In thinking about the Penn State mess I wondered if I would have enough courage to buck the system and be a whistle blower. Would you? It takes courage to swim against the established tide. JoePa was a force who didn’t want trouble, and to come against him didn’t happen. And because of that no one was a voice for those boys. As hindsight we can look back and say “oh yes”, but really??? Would you lose your job for someone?

Would you dare lose your standing in the community to stand up for someone…would you be like Jesus and love even though you might be called a sinner and be ridiculed? I think doing that would be radical for Jesus.

That’s grace and that’s hard.

Yesterday, I read an article about Anne Rice. It said she’s leaving Christianity. Actually I don’t read her books and her position on anything doesn’t matter, but this caught my attention. I figured she was more of a gal who considered herself a Christian because she was born to parents who were not a part of another religion. What surprised me was her statement:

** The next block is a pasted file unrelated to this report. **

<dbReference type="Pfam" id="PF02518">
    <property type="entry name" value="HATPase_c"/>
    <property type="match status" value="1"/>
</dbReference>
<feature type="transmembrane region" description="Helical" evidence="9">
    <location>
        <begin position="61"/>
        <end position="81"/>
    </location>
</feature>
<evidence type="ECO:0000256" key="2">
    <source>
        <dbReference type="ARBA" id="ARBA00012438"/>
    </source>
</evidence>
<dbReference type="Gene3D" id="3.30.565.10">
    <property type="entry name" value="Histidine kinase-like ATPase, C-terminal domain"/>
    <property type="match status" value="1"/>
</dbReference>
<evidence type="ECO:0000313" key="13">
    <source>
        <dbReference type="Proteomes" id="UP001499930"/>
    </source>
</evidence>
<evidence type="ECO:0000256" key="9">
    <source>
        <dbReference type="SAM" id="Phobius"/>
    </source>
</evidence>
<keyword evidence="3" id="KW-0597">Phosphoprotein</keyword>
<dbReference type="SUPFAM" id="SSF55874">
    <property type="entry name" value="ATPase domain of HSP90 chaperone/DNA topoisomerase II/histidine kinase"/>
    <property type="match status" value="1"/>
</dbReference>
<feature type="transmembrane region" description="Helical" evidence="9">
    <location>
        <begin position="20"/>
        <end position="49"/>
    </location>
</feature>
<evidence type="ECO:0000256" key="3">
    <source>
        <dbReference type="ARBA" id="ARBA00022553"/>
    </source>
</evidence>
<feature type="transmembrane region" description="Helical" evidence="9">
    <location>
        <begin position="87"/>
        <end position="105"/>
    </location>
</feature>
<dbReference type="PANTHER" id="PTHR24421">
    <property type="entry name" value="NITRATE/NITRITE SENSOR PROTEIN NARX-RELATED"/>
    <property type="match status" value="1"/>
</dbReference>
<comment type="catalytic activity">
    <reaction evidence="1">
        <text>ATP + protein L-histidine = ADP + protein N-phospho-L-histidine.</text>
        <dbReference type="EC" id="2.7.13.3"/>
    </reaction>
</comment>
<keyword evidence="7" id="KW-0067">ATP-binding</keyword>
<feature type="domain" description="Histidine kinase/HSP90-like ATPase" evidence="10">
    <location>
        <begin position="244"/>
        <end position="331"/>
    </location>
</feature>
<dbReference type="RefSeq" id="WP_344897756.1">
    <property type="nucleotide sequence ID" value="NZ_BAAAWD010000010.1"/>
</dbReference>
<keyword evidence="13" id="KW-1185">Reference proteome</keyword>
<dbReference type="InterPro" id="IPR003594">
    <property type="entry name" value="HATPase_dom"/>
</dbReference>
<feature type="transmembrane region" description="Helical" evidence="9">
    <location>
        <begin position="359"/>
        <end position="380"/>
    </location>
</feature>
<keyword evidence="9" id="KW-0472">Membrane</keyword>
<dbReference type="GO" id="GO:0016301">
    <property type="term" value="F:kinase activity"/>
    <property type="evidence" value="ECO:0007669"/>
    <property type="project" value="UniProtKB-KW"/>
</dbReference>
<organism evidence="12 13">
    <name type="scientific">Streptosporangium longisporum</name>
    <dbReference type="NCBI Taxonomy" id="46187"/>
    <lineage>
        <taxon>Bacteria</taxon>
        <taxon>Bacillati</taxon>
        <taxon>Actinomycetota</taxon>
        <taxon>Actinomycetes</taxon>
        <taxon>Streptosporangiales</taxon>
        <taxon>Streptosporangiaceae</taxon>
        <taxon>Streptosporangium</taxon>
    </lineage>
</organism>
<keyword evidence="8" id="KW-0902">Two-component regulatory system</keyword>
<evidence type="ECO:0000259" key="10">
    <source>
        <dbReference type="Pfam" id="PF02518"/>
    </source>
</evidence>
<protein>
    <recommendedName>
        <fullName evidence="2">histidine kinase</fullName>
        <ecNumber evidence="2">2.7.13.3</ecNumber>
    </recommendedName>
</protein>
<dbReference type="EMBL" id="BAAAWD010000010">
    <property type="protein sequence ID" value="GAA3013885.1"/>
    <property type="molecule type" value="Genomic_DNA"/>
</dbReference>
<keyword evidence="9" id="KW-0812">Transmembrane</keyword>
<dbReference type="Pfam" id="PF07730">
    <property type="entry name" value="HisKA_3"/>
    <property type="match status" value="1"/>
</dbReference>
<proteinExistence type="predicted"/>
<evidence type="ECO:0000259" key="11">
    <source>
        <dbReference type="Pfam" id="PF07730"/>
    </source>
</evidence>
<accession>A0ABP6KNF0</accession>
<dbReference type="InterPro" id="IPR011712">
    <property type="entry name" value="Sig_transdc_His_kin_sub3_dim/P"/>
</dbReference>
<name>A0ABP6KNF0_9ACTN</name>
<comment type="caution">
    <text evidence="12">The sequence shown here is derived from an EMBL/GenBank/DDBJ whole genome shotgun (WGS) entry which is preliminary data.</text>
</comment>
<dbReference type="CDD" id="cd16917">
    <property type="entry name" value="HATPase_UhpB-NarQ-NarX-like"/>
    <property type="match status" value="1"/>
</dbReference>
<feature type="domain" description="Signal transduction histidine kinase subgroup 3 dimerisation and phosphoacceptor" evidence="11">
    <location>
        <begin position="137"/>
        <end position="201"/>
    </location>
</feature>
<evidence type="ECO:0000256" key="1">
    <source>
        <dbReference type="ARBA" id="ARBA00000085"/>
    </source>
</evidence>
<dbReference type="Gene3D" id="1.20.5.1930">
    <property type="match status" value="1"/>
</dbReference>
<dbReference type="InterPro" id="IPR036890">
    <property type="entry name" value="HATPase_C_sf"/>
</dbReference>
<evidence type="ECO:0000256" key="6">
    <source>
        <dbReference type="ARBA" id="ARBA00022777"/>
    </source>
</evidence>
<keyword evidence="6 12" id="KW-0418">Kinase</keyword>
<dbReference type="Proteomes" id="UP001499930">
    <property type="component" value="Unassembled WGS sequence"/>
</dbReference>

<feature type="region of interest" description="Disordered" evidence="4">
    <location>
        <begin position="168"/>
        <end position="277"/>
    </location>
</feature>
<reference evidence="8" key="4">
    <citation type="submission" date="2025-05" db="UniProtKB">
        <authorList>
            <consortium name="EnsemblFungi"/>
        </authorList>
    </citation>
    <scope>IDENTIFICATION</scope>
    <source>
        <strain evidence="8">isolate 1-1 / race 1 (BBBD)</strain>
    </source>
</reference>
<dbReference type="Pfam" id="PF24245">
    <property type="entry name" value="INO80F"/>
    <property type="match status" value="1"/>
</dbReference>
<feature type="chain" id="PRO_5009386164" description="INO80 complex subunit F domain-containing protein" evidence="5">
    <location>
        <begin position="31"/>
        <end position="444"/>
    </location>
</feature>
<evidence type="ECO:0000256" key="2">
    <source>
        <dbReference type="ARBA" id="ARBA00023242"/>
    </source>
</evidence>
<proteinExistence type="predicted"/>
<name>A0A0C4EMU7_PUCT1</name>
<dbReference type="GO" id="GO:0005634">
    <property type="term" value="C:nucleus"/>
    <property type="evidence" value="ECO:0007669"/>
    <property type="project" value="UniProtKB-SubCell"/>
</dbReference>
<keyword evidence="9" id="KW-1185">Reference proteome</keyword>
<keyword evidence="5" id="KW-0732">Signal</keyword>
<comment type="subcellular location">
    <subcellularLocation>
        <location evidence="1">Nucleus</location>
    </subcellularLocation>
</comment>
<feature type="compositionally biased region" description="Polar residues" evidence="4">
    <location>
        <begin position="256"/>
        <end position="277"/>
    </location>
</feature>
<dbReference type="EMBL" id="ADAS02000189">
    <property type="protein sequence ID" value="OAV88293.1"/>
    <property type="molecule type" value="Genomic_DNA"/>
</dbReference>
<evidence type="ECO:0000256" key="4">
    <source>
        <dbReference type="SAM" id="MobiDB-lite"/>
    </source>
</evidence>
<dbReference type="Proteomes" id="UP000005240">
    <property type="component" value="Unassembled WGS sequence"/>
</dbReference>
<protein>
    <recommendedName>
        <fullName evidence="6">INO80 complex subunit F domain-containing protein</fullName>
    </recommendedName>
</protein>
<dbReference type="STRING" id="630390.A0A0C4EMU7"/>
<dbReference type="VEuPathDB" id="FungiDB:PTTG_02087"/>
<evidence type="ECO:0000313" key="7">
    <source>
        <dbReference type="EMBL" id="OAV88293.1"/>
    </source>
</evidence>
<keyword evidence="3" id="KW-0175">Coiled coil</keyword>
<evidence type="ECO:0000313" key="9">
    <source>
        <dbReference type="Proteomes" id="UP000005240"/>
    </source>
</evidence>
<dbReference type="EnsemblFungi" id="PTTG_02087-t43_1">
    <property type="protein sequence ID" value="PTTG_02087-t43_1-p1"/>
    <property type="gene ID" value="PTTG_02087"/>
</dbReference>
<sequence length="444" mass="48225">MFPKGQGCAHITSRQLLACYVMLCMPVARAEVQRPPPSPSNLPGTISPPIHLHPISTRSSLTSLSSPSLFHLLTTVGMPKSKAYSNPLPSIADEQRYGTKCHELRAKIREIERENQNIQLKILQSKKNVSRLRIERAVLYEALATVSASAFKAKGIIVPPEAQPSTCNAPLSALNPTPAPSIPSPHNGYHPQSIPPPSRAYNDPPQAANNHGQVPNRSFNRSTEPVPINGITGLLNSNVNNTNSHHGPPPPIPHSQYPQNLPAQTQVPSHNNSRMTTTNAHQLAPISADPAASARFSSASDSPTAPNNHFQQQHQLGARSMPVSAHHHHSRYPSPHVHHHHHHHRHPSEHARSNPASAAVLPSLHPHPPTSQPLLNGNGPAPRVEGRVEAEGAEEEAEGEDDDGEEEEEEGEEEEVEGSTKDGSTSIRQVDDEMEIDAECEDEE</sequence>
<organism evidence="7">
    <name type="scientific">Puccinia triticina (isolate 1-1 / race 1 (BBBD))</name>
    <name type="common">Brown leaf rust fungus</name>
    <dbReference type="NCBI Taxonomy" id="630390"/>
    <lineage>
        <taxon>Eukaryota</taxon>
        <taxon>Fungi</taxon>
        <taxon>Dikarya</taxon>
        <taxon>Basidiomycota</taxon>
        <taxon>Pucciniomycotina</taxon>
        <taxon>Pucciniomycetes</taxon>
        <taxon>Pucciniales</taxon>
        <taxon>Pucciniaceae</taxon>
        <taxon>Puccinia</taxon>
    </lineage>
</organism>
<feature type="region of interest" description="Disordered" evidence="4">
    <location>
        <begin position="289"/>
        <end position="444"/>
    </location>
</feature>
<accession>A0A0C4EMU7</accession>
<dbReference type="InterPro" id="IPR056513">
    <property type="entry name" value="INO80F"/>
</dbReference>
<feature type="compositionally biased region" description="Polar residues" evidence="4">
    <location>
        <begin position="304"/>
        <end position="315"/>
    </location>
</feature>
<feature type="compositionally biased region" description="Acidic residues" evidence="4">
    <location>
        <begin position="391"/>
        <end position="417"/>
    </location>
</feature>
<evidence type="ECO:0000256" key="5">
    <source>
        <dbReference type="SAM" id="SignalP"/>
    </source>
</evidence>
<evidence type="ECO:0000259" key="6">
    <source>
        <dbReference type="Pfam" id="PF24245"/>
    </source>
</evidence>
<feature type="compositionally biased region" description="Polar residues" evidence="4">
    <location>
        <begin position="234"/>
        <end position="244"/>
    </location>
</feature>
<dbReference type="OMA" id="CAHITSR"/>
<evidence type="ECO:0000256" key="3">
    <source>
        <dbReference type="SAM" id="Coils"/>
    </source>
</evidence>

“My faith in Christ is central to my life. My conversion from a pessimistic atheist lost in a world I didn’t understand, to an optimistic believer in a universe created and sustained by a loving God is crucial to me,” Rice wrote. “But following Christ does not mean following His followers. Christ is infinitely more important than Christianity and always will be, no matter what Christianity is, has been or might become.”

Rice isn’t the only one who stated this. I’ve read that Ghandi was seeking Jesus, and actually loved Jesus, but when he went to a church he was turned away.

Wow…what a testimony to a picture of ourselves as conservative Christians. As a group we can look in the mirror and ugly stares back. Christ is difficult to emulate: He lent a hand and support to a woman caught in adultery; he told a story of the Good Samaritan and the Prodigal Son, and in each of these stories the theme was going against cultural and traditional religious rules to give of ourselves–just as he had practiced before them with the adulterous woman.